nep-neu New Economics Papers
on Neuroeconomics
Issue of 2018‒02‒26
three papers chosen by

  1. Impatience as Selfishness By Jawwad Noor; Norio Takeoka
  2. The influence of non-cognitive skills on wages within and between firms : evidence from Bangladesh's formal sector By Nomura,Shinsaku; Adhikari,Samik
  3. Austerity, Life Satisfaction and Expectations By Sarah Brown; Alexandros Kontonikas; Alberto Montagnoli; Mirko Moro; Luisanna Onnis

  1. By: Jawwad Noor (Department of Economics, Boston University); Norio Takeoka (
    Abstract: Time preference is modelled as a current self that overcomes selfishness by incurring a cognitive cost of empathizing with her future selves. Such a model unifies disparate well-known experimental findings. Behavioral foundations are provided by exploiting the idea that higher stakes provide an incentive for the exertion of higher effort, so that changes in the agent's impatience with respect to the scale of outcomes pin down the underlying process. The behavioral content of limited cognitive resources is shown to lie in violations of Separability.
  2. By: Nomura,Shinsaku; Adhikari,Samik
    Abstract: Many employers and employees believe that non-cognitive skills are an important contributor to labor market success. This study has assessed the empirical evidence for such a claim in the case of Bangladesh by evaluating unique employer-employee matched labor market data. The analysis is based on data collected from 6,981 workers in 500 formal sector firms in Bangladesh's five largest formal economic sectors. Using ordinary least squares and firm fixed-effect models, the study assesses correlations between wages and the so-called"big five"personality traits, and augments the analysis with the latent personality scores captured by the Rasch model. Comparing the ordinary least squares and fixed-effect models reveals statistically significant correlations between personality traits and wages, within and across firms. The results appear to indicate that non-cognitive skills are correlated with a worker's likelihood of achieving success in the labor market. Although many of the findings are consistent with the literature, the analysis reveals specific patterns that appear to be unique to Bangladesh, including a positive correlation between ?emotional stability? and wages and a negative correlation between"grit"and wages, especially among manufacturing workers. Differences across firms could indicate that firms that offer higher wages may tend to attract workers with distinct types of non-cognitive skills, whereas differences within firms may indicate that variations in non-cognitive skills are associated with disparities in firm-level wage structures. Correlations between wages and personality traits are more prominent among large firms than among small or medium-sized firms.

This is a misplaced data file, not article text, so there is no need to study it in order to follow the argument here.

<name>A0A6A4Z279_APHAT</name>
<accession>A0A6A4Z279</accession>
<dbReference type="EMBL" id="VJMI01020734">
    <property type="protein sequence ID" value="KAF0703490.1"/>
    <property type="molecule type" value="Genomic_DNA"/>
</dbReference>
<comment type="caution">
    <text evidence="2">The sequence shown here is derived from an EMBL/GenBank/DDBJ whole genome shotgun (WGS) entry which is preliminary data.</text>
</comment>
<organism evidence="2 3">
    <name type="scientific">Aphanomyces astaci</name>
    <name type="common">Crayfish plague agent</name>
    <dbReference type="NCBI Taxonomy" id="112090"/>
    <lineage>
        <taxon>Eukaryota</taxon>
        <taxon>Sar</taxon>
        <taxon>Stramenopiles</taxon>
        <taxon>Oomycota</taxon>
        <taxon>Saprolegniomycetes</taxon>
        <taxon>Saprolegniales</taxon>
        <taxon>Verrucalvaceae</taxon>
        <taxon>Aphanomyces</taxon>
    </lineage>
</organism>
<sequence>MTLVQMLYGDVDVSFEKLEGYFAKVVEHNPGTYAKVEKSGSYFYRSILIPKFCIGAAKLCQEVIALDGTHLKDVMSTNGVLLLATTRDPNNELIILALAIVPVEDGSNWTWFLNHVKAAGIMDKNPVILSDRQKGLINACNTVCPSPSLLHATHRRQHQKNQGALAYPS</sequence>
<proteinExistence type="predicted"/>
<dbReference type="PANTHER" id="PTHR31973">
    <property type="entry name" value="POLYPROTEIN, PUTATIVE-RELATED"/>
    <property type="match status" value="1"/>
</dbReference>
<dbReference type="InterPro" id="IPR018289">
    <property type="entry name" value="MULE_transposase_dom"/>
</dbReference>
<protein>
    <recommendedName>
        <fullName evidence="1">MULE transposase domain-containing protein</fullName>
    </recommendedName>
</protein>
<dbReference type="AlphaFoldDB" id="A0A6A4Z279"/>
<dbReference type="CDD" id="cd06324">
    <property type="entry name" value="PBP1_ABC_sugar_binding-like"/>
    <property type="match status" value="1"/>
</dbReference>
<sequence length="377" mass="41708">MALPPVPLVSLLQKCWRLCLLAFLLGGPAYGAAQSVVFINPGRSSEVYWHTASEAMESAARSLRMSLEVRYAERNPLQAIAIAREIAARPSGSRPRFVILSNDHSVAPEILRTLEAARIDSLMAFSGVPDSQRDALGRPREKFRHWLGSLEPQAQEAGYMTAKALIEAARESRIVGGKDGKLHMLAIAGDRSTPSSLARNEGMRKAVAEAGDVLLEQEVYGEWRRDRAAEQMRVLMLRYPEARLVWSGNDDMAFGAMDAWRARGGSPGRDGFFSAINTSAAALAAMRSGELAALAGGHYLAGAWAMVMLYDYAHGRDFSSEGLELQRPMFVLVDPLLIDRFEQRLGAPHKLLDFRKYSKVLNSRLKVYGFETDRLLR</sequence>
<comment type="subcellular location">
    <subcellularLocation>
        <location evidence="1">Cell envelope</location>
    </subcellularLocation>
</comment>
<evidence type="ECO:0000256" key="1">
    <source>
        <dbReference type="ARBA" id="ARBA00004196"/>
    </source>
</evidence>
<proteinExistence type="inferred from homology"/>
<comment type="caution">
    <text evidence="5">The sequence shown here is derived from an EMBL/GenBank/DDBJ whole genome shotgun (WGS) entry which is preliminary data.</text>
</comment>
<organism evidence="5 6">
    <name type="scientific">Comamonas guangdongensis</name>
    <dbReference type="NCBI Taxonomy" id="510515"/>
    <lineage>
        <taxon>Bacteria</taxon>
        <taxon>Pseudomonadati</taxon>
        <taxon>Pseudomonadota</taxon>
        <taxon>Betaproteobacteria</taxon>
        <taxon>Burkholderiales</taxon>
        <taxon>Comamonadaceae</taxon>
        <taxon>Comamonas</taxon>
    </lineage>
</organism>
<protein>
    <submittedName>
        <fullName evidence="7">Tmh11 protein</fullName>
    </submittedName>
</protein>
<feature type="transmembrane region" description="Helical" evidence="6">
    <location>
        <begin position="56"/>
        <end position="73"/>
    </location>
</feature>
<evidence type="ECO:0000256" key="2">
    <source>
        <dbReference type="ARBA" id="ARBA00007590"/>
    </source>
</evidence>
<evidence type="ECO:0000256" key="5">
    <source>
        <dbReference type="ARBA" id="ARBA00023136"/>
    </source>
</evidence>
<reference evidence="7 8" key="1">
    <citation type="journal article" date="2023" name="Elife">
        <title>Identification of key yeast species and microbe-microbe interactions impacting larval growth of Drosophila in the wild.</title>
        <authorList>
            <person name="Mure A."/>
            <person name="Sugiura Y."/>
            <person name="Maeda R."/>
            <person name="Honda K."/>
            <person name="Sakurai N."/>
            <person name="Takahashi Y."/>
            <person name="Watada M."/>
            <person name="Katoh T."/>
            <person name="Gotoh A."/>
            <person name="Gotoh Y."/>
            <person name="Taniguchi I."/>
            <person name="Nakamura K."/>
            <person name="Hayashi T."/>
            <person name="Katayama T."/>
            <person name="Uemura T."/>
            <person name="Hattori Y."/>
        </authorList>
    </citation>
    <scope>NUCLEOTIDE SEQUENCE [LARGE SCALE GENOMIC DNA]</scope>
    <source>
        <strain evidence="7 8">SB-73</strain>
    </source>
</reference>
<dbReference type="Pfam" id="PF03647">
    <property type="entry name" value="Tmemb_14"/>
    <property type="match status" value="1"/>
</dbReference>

Keywords: Rural Labor Markets,Educational Populations,Education for Development (superceded),Education For All
    Date: 2017–05–04
  3. By: Sarah Brown (Department of Economics, University of Sheffield); Alexandros Kontonikas (Essex Business School, University of Essex); Alberto Montagnoli (Department of Economics, University of Sheffield); Mirko Moro (Stirling Management School, University of Stirling); Luisanna Onnis (Huddersfield Business School, University of Huddersfield)
    Abstract: This paper examines the linkages between fiscal austerity and life satisfaction across sixteen European countries using a sample of repeated cross-sections of individuals from 1983 to 2013 (N=853,482). Austerity is identified using changes in the cyclically-adjusted primary balance. Our dataset allows us to control for several individual-specific characteristics that are known to affect life satisfaction. In our empirical framework, we account for the role of macroeconomic developments and expectations. We find that austerity is inversely associated with life satisfaction, with the effect operating through an economic channel. Specifically, it is only the part of austerity correlated with macroeconomic developments, that is shown to empirically matter. Moreover, we show that the negative effect of austerity is mediated by expectations. Individuals with positive expectations about their future prospects are less affected, in terms of falling life satisfaction, by contractionary fiscal policies.
    Keywords: Expectations; Fiscal Austerity; Government Policy; Life Satisfaction
    JEL: E62 I31 D84
    Date: 2018–01

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